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Hanukkah is called the Festival of Lights in memory of the 2,000-year-old miracle, during the Jewish rebellion against the Greeks, where they were able to regain the ancient city of Jerusalem. Yet the miracle was not the victory, it was that the oil for the Menorah in the Jewish Temple, which was supposed to last for one night, ended up lasting eight days and nights. In light of the miracle, for generations the theme surrounding Hanukkah cuisine has been deep fried oily delicious dishes. So in honor of the holiday, here are some different dishes that originate from different Jewish cultures and heritages, including North African, Arab and Eastern influences.
A latkeis a potato pancake, to put it simply. The tradition of the latke originated in eastern European countries, including Austria, Belarus, Latvia, Poland and more. Prior to the introduction of the potato to the Old World, latkes were, and in some places still are, made from a variety of other vegetables, cheeses, legumes, or starches, depending on the available local ingredients and foods of the various places where Jews lived. The latke is usually a special in many restaurants in Israel around the time of this holiday.
If you are in Israel for the time of the holiday you will hear the word sufganiyah thrown around a lot. The word sufganiyah translates to doughnut in English. It is a specialty item for the holiday because it’s sweet and deep fried. They are sold exclusively around the holiday season and you can find them everywhere in Israel, in a plethora of variations that are creative and original. The classic is jelly filled however.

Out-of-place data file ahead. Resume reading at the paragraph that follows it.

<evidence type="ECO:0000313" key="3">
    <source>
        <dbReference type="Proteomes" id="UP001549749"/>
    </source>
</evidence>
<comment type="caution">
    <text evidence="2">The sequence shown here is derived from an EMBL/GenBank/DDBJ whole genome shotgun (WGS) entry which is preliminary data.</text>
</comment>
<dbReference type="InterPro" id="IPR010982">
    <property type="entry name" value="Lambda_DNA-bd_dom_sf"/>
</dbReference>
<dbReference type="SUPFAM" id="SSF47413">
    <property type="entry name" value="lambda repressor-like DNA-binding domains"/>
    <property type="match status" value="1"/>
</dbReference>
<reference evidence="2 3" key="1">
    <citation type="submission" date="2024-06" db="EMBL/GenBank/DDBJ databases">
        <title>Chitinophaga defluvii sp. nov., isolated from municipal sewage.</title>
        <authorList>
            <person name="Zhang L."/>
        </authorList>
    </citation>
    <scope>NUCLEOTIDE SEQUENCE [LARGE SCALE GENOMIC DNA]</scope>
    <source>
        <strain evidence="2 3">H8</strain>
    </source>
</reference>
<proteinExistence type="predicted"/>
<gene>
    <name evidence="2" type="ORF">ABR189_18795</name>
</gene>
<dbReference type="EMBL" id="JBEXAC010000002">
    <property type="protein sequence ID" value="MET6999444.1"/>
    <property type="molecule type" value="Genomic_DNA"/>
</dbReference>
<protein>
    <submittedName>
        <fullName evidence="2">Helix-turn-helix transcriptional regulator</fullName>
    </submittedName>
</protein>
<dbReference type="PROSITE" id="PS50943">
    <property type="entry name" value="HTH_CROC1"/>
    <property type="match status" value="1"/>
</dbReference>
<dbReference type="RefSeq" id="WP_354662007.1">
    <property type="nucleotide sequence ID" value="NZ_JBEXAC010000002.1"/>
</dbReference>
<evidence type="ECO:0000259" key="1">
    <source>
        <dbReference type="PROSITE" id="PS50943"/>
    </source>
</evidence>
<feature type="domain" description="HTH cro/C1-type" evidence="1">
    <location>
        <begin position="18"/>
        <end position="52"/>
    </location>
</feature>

A sfenj is the North African spin on the sufganiyah. The difference between the two is that the sfenj may be deep fried as well but has no filling. Instead, it’s coated with powdered sugar. Interestingly, in Arabic, the meaning of sfenj is sweet sponge. This Moroccan Jewish staple is a delicacy for anyone who is looking for a different type of Hanukkah specialty.
The brik (pronounced ‘breek’) is a Tunisian dish that consists of filo pastry surrounding a filling. Traditionally it’s cooked with an egg filling. The connection to Hanukkah is of course that it is deep fried. If you want to try this at home, you don’t need to deep fry it. Just coat an omelet with filo dough and to give it extra texture, and surprise whoever you are making it for with something new and different.
Jalebi (pronounced ‘zalabia’) is basically a Middle Eastern funnel cake. It is made out of a flour-based dough and of course, deep fried and soaked in a sugar syrup. This is a delicacy you can find in any market in Israel, or roadside around the Middle East.
An Italian Jewish Hanukkah tradition, pollo frito is deep fried chicken coated in flour and spices. Basically if you are in the mood over the holiday, go to your closest fried chicken joint and get some crispy deliciousness to celebrate the holiday.
Part of the holiday tradition is to consume dairy products. The best kind of deep fried cheese that can be found in Israel? Deep fried haloumi cheese. Haloumi is a semi-hard unripened cheese made from a mixture of different types of dairy. Deep fried haloumi can be found in almost every dairy restaurant in Israel. It’s a very popular dish in the Middle East.
After discovering all of these different types of dishes, here is a recipe for a traditional potato latke with a twist, served with mango salsa topping and crème fresh:
Try it yourself!
Ingredients for latkes
Ingredients for mango salsa
Serve with crème fresh and have a happy Hanukkah!